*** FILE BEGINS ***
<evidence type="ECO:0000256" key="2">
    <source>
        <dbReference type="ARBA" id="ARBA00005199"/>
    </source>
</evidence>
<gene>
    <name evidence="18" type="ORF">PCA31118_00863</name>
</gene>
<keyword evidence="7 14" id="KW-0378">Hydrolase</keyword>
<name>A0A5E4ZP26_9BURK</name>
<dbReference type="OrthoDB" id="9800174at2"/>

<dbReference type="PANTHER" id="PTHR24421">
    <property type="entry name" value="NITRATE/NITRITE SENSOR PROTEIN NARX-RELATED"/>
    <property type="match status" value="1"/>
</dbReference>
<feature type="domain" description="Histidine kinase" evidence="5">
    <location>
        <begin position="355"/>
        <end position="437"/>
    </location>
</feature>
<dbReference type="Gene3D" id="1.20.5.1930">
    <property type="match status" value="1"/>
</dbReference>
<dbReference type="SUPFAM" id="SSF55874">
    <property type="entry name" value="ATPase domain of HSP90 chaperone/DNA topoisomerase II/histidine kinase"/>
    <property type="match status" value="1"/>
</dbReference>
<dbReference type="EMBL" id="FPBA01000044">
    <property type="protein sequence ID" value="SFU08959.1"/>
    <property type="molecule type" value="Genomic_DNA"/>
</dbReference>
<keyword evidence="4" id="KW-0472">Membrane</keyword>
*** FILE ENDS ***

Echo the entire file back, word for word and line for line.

<evidence type="ECO:0000256" key="2">
    <source>
        <dbReference type="ARBA" id="ARBA00005199"/>
    </source>
</evidence>
<gene>
    <name evidence="18" type="ORF">PCA31118_00863</name>
</gene>
<keyword evidence="7 14" id="KW-0378">Hydrolase</keyword>
<name>A0A5E4ZP26_9BURK</name>
<dbReference type="OrthoDB" id="9800174at2"/>

<dbReference type="PANTHER" id="PTHR24421">
    <property type="entry name" value="NITRATE/NITRITE SENSOR PROTEIN NARX-RELATED"/>
    <property type="match status" value="1"/>
</dbReference>
<feature type="domain" description="Histidine kinase" evidence="5">
    <location>
        <begin position="355"/>
        <end position="437"/>
    </location>
</feature>
<dbReference type="Gene3D" id="1.20.5.1930">
    <property type="match status" value="1"/>
</dbReference>
<dbReference type="SUPFAM" id="SSF55874">
    <property type="entry name" value="ATPase domain of HSP90 chaperone/DNA topoisomerase II/histidine kinase"/>
    <property type="match status" value="1"/>
</dbReference>
<dbReference type="EMBL" id="FPBA01000044">
    <property type="protein sequence ID" value="SFU08959.1"/>
    <property type="molecule type" value="Genomic_DNA"/>
</dbReference>
<keyword evidence="4" id="KW-0472">Membrane</keyword>